LONGERENONG College students got a taste of different agriculture opportunities as part of an annual tour.
Teacher Bryan Matuschka said as part of the tour last week, students visited a range of different farming operations across the state.
“The first day we went to the western district and went to a sheep stud and an angus cattle stud,” he said.
“We went to a fruit and vegetable market in Melbourne, Genetics Australia and then MPH Agriculture, which is a sewerage treatment plant that has a broadacre cropping farm attached to it.
“We then went to Nufarm in Melbourne before we travelled up to Eildon and visited the Snob’s Creek Fish Hatchery.”
Students travelled to the Yarra Rangers and visited a cattle stud, before heading to Shepparton to tour a dairy.
“Finally on the last day we went to a Katunga Fresh Tomatoes and looked at the glasshouses there, before going to Rex James Stockfeeds,” Mr Matuschka said.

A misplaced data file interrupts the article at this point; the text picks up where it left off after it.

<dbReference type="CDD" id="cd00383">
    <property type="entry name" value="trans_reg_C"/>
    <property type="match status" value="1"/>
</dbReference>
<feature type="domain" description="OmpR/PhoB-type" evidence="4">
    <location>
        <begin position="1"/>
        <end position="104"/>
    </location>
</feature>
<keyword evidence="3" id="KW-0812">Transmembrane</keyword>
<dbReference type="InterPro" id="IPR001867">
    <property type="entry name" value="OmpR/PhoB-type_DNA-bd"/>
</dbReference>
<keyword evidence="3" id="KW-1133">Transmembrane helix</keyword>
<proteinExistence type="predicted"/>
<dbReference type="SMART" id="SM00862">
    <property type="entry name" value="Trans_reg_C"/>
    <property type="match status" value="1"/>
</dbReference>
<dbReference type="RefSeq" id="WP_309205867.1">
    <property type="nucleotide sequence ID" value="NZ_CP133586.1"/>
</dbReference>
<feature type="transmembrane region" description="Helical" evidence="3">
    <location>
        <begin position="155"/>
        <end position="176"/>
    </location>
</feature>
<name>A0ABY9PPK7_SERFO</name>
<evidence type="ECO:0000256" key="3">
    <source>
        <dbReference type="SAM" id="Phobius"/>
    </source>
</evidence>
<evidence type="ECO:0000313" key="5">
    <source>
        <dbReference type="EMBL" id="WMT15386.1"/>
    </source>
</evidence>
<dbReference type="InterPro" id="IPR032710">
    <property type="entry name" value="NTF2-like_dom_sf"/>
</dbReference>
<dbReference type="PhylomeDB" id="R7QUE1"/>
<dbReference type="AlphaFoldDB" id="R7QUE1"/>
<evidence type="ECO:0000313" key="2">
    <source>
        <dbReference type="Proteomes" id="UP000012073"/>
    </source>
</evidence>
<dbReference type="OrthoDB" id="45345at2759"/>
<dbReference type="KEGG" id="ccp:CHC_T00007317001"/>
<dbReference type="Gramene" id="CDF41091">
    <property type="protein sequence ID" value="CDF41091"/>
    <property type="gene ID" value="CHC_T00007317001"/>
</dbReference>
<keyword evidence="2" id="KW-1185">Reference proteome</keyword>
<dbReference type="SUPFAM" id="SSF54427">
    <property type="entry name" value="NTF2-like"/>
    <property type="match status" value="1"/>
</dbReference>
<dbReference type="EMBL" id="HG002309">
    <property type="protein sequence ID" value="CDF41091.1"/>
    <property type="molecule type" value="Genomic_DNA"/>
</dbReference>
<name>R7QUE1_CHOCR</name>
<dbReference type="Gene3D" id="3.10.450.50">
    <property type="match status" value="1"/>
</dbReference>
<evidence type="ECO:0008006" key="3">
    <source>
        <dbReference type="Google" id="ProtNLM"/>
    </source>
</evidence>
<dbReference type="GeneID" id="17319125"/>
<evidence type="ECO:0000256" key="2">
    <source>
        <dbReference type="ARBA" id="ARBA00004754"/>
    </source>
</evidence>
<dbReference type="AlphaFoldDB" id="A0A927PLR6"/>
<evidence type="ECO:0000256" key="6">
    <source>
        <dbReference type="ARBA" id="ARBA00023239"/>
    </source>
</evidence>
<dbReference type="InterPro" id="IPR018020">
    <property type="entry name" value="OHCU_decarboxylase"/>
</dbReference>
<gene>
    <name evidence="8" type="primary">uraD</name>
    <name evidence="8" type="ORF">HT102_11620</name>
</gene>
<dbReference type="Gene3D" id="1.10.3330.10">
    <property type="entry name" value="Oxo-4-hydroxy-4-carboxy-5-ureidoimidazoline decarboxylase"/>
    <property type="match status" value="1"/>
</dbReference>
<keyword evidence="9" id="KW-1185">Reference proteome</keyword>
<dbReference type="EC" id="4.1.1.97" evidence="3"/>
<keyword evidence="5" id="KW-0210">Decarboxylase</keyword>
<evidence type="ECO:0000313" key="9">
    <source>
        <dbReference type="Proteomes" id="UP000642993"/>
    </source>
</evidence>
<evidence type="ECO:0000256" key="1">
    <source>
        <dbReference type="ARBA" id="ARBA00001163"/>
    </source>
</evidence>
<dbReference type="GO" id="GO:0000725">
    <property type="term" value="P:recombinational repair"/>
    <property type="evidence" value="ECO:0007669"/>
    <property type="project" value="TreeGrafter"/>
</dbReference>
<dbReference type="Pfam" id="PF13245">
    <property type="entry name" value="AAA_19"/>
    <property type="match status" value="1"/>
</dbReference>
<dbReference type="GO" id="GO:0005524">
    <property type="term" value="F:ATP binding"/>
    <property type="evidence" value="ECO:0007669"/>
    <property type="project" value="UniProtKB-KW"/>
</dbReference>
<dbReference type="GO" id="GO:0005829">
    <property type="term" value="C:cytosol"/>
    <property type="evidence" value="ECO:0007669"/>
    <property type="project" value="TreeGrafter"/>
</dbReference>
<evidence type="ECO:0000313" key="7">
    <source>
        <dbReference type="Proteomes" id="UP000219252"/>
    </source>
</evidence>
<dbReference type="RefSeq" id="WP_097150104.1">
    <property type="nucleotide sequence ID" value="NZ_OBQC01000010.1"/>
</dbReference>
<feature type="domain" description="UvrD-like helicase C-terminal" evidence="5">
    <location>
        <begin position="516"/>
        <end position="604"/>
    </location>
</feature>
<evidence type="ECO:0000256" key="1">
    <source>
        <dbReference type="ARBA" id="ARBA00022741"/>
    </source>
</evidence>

“We covered a lot of territory and the students were pretty tired at the end of it – it was pretty quiet in the dormitories on Thursday night.”
Mr Matuschka said the tour was beneficial for the college students. “We try to expose the students to areas of agriculture they haven’t had a lot to do with before,” he said.
“In the Wimmera we mostly have dryland broadacre crops and while we do animal subjects at the college too, it was good for them to experience different areas and see the large variety of options there are in agriculture.
“The message we got from a lot of the speakers was that they started somewhere else and ended up there.
“We got good feedback from the students as well.”
Mr Matuschka said the tour had visited the same places for the past few years, but he was always open to new ideas.
“We are looking at different suggestions and have a few things in the pipeline for next year, including a camel dairy for something that is completely different,” he said.
“It is the same tour for us, but it’s a new group of students each year.
“We also now have a reliable network of good speakers as well.
“The businesses are always happy to have the students there.
“The students are always really engaged in the tours and ask lots of questions, which is good.”